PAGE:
Friday, July 12, 2024

England Squash appoint Stuart Crawford as national coach

England Squash hope Stuart Crawford can be “transformational” after he was revealed as the national governing body’s new national coach.

Crawford, who will take over the helm in September after long-serving coach David Campion stepped aside, will lead the England team and, presumably, the GB team towards the LA Games.

A former professional player and national coach for Scotland, Crawford joins from the University of Pennsylvania. Under his tenure, the men’s team lifted the 2024 College Squash Association national title for the first time in their history and the women’s team achieved a highest national ranking, of second, during the 2023/24 season.

During his time at Scottish Squash, between 2010 and 2016, Scotland emerged as one of the strongest nations in Europe, becoming consistent semi-finalists at the Men’s European Team Championships.

Crawford said: “I look forward to working with some of the best players and coaches in the world, as well as some up-and-coming players who I’m confident can reach this level with the right guidance and support.

“England have always been one of the strongest nations in world squash and the opportunity to lead their talent and performance programme is incredibly exciting and a huge honour.”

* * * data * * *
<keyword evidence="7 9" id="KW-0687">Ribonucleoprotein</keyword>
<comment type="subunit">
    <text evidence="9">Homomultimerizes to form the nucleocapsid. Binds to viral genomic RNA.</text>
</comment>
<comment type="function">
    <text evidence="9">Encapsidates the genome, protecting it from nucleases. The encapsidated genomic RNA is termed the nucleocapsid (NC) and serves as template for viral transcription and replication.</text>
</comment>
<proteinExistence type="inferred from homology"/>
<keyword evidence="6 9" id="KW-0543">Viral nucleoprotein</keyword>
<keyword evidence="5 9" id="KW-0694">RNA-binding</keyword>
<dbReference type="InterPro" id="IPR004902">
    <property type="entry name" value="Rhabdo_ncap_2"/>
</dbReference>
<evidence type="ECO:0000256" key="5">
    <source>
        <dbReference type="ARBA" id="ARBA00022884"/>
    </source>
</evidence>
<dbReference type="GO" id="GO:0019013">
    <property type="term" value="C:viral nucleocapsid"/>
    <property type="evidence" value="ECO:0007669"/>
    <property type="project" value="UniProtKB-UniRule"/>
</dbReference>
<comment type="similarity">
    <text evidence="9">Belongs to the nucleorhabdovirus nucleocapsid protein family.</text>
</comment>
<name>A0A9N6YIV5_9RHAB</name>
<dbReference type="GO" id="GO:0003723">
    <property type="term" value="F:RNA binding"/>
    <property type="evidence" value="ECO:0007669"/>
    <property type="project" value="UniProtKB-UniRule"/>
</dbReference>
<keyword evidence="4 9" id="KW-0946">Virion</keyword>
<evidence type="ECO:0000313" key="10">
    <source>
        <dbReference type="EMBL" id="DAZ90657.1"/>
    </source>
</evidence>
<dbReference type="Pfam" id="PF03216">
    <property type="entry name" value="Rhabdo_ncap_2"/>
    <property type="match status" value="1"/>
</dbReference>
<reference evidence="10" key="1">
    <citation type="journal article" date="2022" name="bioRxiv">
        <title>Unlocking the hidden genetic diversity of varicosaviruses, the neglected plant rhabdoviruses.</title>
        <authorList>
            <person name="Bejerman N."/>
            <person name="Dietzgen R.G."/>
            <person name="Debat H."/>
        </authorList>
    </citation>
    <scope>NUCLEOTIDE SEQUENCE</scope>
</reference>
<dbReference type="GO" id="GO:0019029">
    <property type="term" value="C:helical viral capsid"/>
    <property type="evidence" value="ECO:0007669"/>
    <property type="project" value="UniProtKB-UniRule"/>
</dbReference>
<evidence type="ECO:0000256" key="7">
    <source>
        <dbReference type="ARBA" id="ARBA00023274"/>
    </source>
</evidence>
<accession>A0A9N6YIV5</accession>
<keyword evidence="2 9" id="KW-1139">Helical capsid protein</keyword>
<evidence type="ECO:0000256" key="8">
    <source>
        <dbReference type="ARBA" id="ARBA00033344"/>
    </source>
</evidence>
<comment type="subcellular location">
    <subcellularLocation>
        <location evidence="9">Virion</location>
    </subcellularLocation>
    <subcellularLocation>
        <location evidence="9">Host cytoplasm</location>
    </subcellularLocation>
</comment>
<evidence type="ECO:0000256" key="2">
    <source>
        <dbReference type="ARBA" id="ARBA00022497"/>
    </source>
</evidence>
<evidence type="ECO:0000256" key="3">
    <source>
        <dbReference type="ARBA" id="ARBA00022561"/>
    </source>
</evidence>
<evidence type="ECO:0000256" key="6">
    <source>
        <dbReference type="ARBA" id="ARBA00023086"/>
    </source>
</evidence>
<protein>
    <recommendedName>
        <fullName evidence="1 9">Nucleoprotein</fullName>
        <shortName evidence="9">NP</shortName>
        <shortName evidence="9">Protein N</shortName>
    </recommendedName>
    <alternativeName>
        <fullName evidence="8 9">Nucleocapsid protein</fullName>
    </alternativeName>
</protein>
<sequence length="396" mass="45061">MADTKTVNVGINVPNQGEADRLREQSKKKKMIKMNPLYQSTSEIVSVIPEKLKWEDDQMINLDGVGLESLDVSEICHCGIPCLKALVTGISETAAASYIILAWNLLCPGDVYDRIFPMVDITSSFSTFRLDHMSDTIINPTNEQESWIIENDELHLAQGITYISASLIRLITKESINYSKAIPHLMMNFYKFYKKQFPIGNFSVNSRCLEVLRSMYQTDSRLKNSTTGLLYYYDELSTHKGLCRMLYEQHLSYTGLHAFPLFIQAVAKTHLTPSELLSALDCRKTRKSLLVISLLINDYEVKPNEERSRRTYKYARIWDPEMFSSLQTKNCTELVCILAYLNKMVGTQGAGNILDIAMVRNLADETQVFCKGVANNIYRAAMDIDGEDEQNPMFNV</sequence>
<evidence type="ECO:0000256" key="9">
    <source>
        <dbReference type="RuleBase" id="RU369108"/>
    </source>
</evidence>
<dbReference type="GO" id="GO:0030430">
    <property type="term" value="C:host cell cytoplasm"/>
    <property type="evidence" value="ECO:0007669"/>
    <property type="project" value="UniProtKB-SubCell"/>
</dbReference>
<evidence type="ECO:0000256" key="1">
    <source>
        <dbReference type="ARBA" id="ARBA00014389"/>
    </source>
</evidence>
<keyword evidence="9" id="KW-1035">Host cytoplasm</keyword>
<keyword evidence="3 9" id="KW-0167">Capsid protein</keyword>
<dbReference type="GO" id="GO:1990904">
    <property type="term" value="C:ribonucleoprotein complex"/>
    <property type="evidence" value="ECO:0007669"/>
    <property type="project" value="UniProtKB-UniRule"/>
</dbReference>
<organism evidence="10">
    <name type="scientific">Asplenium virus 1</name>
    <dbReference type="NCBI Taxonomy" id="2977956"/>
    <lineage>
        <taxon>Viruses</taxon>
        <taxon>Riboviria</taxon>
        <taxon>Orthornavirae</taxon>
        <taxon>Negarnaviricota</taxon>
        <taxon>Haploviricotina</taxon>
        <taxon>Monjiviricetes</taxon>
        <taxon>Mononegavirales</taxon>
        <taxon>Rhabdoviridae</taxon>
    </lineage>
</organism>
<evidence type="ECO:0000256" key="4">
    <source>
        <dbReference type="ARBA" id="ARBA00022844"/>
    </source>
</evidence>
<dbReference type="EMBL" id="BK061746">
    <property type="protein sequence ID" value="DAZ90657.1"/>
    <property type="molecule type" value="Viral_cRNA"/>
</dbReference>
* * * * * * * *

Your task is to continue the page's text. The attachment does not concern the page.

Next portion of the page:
Chris Robertson, Head of Performance Operations said: ”Stuart has the knowledge, vision and determination to be an exciting and transformational National Coach for England Squash. His coaching track record is impressive and, with the support of the England Squash staff, players, coaches and wider squash community, I am confident Stuart will lead us to sustained future success.”

Rob Owen, England Squash Olympic Programme Consultant, added: ”I have followed Stuart’s career closely and have seen him flourish as a coach and achieve considerable success wherever he goes.

“He will be an excellent National Coach and has all the qualities needed to inspire both the current generation and future generations of players in England for the foreseeable future.”

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